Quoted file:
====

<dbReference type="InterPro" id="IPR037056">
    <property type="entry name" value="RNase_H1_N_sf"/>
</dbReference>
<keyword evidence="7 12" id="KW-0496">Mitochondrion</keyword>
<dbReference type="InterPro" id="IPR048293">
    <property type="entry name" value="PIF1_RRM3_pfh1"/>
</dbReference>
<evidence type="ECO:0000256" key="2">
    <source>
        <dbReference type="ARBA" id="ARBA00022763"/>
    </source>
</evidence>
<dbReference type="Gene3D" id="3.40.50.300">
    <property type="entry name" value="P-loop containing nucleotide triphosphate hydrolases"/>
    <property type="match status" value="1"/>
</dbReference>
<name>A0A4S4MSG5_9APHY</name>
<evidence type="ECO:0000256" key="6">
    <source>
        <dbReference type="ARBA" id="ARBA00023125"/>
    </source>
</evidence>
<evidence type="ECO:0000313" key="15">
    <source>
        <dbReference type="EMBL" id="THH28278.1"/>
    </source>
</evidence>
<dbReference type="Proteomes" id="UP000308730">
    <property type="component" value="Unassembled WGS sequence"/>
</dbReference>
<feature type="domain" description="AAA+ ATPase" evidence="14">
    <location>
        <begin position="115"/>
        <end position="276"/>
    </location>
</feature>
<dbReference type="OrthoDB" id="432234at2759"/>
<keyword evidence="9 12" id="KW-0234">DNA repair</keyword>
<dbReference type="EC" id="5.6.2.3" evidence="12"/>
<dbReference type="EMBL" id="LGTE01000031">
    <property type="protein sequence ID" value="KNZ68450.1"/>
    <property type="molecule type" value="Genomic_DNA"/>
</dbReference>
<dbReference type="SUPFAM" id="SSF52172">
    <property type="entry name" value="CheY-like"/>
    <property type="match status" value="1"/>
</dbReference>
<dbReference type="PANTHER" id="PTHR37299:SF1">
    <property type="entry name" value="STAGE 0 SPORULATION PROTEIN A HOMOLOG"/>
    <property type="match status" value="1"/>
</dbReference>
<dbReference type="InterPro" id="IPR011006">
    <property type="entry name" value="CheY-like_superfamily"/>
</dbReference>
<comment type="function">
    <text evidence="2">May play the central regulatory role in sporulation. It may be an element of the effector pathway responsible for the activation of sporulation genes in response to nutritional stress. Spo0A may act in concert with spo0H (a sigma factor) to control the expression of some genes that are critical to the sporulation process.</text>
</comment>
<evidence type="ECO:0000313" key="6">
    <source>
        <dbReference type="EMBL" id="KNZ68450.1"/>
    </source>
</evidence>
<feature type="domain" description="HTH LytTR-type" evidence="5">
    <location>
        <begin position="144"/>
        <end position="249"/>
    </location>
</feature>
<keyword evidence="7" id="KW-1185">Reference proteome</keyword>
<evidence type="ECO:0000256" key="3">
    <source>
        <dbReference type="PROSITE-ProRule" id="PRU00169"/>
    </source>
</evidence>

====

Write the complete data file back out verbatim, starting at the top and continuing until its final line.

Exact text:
<dbReference type="InterPro" id="IPR037056">
    <property type="entry name" value="RNase_H1_N_sf"/>
</dbReference>
<keyword evidence="7 12" id="KW-0496">Mitochondrion</keyword>
<dbReference type="InterPro" id="IPR048293">
    <property type="entry name" value="PIF1_RRM3_pfh1"/>
</dbReference>
<evidence type="ECO:0000256" key="2">
    <source>
        <dbReference type="ARBA" id="ARBA00022763"/>
    </source>
</evidence>
<dbReference type="Gene3D" id="3.40.50.300">
    <property type="entry name" value="P-loop containing nucleotide triphosphate hydrolases"/>
    <property type="match status" value="1"/>
</dbReference>
<name>A0A4S4MSG5_9APHY</name>
<evidence type="ECO:0000256" key="6">
    <source>
        <dbReference type="ARBA" id="ARBA00023125"/>
    </source>
</evidence>
<evidence type="ECO:0000313" key="15">
    <source>
        <dbReference type="EMBL" id="THH28278.1"/>
    </source>
</evidence>
<dbReference type="Proteomes" id="UP000308730">
    <property type="component" value="Unassembled WGS sequence"/>
</dbReference>
<feature type="domain" description="AAA+ ATPase" evidence="14">
    <location>
        <begin position="115"/>
        <end position="276"/>
    </location>
</feature>
<dbReference type="OrthoDB" id="432234at2759"/>
<keyword evidence="9 12" id="KW-0234">DNA repair</keyword>
<dbReference type="EC" id="5.6.2.3" evidence="12"/>
<dbReference type="EMBL" id="LGTE01000031">
    <property type="protein sequence ID" value="KNZ68450.1"/>
    <property type="molecule type" value="Genomic_DNA"/>
</dbReference>
<dbReference type="SUPFAM" id="SSF52172">
    <property type="entry name" value="CheY-like"/>
    <property type="match status" value="1"/>
</dbReference>
<dbReference type="PANTHER" id="PTHR37299:SF1">
    <property type="entry name" value="STAGE 0 SPORULATION PROTEIN A HOMOLOG"/>
    <property type="match status" value="1"/>
</dbReference>
<dbReference type="InterPro" id="IPR011006">
    <property type="entry name" value="CheY-like_superfamily"/>
</dbReference>
<comment type="function">
    <text evidence="2">May play the central regulatory role in sporulation. It may be an element of the effector pathway responsible for the activation of sporulation genes in response to nutritional stress. Spo0A may act in concert with spo0H (a sigma factor) to control the expression of some genes that are critical to the sporulation process.</text>
</comment>
<evidence type="ECO:0000313" key="6">
    <source>
        <dbReference type="EMBL" id="KNZ68450.1"/>
    </source>
</evidence>
<feature type="domain" description="HTH LytTR-type" evidence="5">
    <location>
        <begin position="144"/>
        <end position="249"/>
    </location>
</feature>
<keyword evidence="7" id="KW-1185">Reference proteome</keyword>
<evidence type="ECO:0000256" key="3">
    <source>
        <dbReference type="PROSITE-ProRule" id="PRU00169"/>
    </source>
</evidence>